θεῖσ’ (inspire) αἰειθαλέας (
ἀειθαλής is masc./fem. nom., evergreen) - inspire endless youth

πολυόλβους - 
wealth,

εὔφρονας - benevolences (and)...

ἁγνούς· - holiness.

οἶκε (home) θεῶν (Gods) μακάρων (blessed) - Your body is the dwelling-place of the blessed Gods...

θνητῶν (mortal) στήριγμα (support) κραταιόν (strong, mighty) - and the strong support of mankind.

ἀιδίη - (ἀΐδιος is fem./masc. nom.) Eternal

πολύμορφε - (πολύμορφος
, fem./masc. nom.many-formed,

ποθεινοτάτη (epic fem. nom., 
ποθεινός [fem./masc. nom.] more usual) - beloved,

χλοόμορφε· (
χλοόμορφος is fem./masc. nom., grass-green, like grass) - verdant.

μειδιόωσα - Smiling (μειδιόωσα is part. of the verb μειδιάω/
μειδάω, smile.)

μάκαιρα (fem. of 
μάκαρ, blessed or happy) - blessed one, 

τάδ’ (these) ἱερὰ (sacrifice or offerings) δέξο (accept) προθύμως (with kindness) - accept these offerings with kindness.

ὄλβον (happiness, wealth) ἐπιπνείουσα (blow freshly upon) καὶ (and) ἠπιόχειρον (with soothing hand) ὑγείαν. (health) - Breath upon us weal and soothing health.



A more literal translation of the hymn to Æstía:

The translations presented in this series are not intended to replace the beautiful work of Thomas Taylor in our rituals. If anything, they make obvious his brilliance in capturing the spirit of the hymns while framing them in lovely poetry. Rather, we are simply trying to deepen our understanding of each hymn producing a more scholarly translation, word-for-word accurate.

84. Æstía, Incense: aromatic herbs

Queen Æstía, mighty Krónos' daughter,
You dwell in the center of the home with your vast, everlasting fire,
Make pure the initiates of these rites,
Inspire endless youth, wealth, benevolences, and holiness.
You are the dwelling-place of the blessed Gods and the strong support of mankind.
Eternal, many-formed, beloved, and verdant.
Smiling, Blessed One, accept these offerings with kindness,
Breath upon us weal and soothing health.


NOTES: (Abbreviations can be found at the bottom of this page: Glossary Home)

[1] The Hymns of Orpheus, trans. by Thomas Taylor, 1792; we are using a facsimile of the original edition, London, England (printed for the author), where this quotation may be found beginning on p. 220. The hymn to Æstía (Hestia; Gr. Ἑστία) should be counted as 84, not 83 as we find in this first edition of the hymns. Taylor did not number the hymn to Ækáti (Hecate; Gr. Ἑκάτη), which caused all of his numbering to be off by one increment; he included it in the opening section entitled To Musæus; the hymn to Ækáti should have been counted as the first hymn. This numbering problem has been corrected in the current edition of the Taylor translations published by Prometheus Trust and entitled Hymns and Initiations, 1994 and revised again in 2003.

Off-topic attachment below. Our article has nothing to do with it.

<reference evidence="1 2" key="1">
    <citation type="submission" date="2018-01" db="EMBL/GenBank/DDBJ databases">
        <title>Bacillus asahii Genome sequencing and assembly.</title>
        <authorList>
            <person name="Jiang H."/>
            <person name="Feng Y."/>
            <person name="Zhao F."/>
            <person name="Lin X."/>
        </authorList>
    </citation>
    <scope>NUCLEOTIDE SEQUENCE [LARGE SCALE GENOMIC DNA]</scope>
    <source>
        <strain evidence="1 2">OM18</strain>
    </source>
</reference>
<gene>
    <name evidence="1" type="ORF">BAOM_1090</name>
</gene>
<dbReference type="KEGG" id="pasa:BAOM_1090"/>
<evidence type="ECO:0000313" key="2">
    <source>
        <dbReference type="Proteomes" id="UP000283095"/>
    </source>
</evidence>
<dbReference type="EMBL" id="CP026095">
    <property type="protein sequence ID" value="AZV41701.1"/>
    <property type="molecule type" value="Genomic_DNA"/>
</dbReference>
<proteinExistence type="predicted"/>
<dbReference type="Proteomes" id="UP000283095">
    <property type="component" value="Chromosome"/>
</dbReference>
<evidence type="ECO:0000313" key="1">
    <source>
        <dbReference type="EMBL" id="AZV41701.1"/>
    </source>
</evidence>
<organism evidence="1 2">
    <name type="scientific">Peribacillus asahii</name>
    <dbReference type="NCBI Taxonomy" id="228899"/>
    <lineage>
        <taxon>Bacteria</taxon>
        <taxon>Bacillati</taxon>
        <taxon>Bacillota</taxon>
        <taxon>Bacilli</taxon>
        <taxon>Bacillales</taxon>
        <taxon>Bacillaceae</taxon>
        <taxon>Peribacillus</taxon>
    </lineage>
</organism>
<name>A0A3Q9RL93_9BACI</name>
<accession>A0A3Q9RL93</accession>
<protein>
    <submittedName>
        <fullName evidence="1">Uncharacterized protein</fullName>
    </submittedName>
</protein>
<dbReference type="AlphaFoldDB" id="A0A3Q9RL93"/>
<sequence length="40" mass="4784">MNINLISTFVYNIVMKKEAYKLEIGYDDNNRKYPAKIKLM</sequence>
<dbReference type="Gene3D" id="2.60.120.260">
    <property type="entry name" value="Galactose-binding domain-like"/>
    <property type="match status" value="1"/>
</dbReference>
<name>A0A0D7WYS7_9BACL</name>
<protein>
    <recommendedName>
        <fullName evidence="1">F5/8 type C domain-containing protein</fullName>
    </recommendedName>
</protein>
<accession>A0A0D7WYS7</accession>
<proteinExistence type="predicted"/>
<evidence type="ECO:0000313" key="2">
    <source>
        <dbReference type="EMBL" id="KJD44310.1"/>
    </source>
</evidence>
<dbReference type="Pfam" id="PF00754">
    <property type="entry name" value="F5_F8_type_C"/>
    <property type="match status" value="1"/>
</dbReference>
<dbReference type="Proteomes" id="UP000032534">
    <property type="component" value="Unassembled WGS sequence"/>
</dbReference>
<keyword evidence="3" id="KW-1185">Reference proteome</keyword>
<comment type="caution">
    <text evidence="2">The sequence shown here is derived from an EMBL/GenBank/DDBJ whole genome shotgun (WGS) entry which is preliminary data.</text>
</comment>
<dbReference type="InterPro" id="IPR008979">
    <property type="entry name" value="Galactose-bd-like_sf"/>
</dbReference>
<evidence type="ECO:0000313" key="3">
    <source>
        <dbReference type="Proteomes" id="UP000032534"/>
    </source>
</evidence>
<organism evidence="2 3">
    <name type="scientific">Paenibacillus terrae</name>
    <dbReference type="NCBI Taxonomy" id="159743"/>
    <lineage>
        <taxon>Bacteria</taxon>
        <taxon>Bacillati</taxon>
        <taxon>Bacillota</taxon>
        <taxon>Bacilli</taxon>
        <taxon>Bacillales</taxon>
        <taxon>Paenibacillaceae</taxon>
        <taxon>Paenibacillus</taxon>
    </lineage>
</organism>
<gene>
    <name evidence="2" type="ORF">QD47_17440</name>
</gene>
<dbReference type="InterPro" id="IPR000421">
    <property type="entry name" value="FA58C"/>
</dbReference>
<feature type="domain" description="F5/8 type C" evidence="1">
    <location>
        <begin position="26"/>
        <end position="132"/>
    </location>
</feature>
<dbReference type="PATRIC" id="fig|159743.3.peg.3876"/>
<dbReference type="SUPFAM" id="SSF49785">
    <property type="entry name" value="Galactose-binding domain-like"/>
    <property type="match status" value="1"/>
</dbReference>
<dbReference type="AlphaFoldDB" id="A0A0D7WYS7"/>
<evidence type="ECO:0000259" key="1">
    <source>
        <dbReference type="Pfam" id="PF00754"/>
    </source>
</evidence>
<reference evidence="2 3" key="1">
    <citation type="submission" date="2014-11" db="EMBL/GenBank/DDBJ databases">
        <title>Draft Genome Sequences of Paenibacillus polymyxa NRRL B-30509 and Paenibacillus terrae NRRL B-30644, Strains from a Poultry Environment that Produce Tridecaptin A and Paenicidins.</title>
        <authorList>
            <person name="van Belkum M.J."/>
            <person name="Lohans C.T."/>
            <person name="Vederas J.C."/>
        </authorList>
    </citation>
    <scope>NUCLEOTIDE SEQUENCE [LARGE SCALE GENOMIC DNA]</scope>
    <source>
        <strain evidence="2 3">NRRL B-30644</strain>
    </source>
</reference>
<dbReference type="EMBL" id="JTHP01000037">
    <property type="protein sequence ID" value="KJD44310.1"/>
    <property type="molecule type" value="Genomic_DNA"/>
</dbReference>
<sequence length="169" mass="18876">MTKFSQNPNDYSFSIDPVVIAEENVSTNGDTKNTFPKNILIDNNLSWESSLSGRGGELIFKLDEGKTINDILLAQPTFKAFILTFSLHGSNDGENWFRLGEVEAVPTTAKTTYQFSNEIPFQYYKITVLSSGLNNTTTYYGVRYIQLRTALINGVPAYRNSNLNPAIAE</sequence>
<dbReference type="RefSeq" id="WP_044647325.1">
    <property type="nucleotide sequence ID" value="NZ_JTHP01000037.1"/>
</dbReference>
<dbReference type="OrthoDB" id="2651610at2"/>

[2] Line 9 in the Orphic hymn 27 Mítir Thæóhn (Mother of the Gods):

Ἑστία αὐδαχθεῖσα· σὲ δ' ὀλβοδότιν καλέουσι

Athanassakis translates this: 

"Hestia is one of your names, and they call you giver of prosperity" 

(The Orphic Hymns, trans. Apostolos N. Athanassakis, 1977; published by Scholars Press for The Society of Biblical Literature (Atlanta, GA USA); we are using the 1988 reprint, where this quotation may be found on p. 39.)


  

The logo to the left is the principal symbol of this website. It is called the CESS logo, i.e. the Children of the Earth and the Starry Sky. The 
Pætilía (Petelia; Gr. Πετηλία) and other golden tablets having this phrase are the inspiration for the symbol. The image represents this idea: Earth (divisible substance) and the Sky (continuous substance) are the two kozmogonic substances. The twelve stars represent the Natural Laws, the dominions of the Olympian Gods. In front of these symbols is the seven-stringed kithára (cithara; Gr. κιθάρα), the lyre of Apóllohn (Apollo; Gr. Ἀπόλλων). It (here) represents the bond between Gods and mortals and is representative that we are the children of Orphéfs (Orpheus; Gr. Ὀρφεύς). 



PLEASE NOTE: Throughout the pages of this website, you will find fascinating stories about our Gods. These narratives are known as 

, the traditional stories of the Gods and Heroes. While these tales are great mystical vehicles containing transcendent truth, they are symbolic and should not be taken literally. A literal reading will frequently yield an erroneous result. The meaning of the myths is concealed in code. To understand them requires a key. For instance, when a God kills someone, this usually means a transformation of the soul to a higher level. Similarly, sexual union with a God is a transformation.


The story of the birth of the Gods: Orphic Rhapsodic Theogony.
We know the various qualities and characteristics of the Gods based on metaphorical stories: Mythology
Dictionary of terms related to ancient Greek mythology: Glossary of Hellenic Mythology.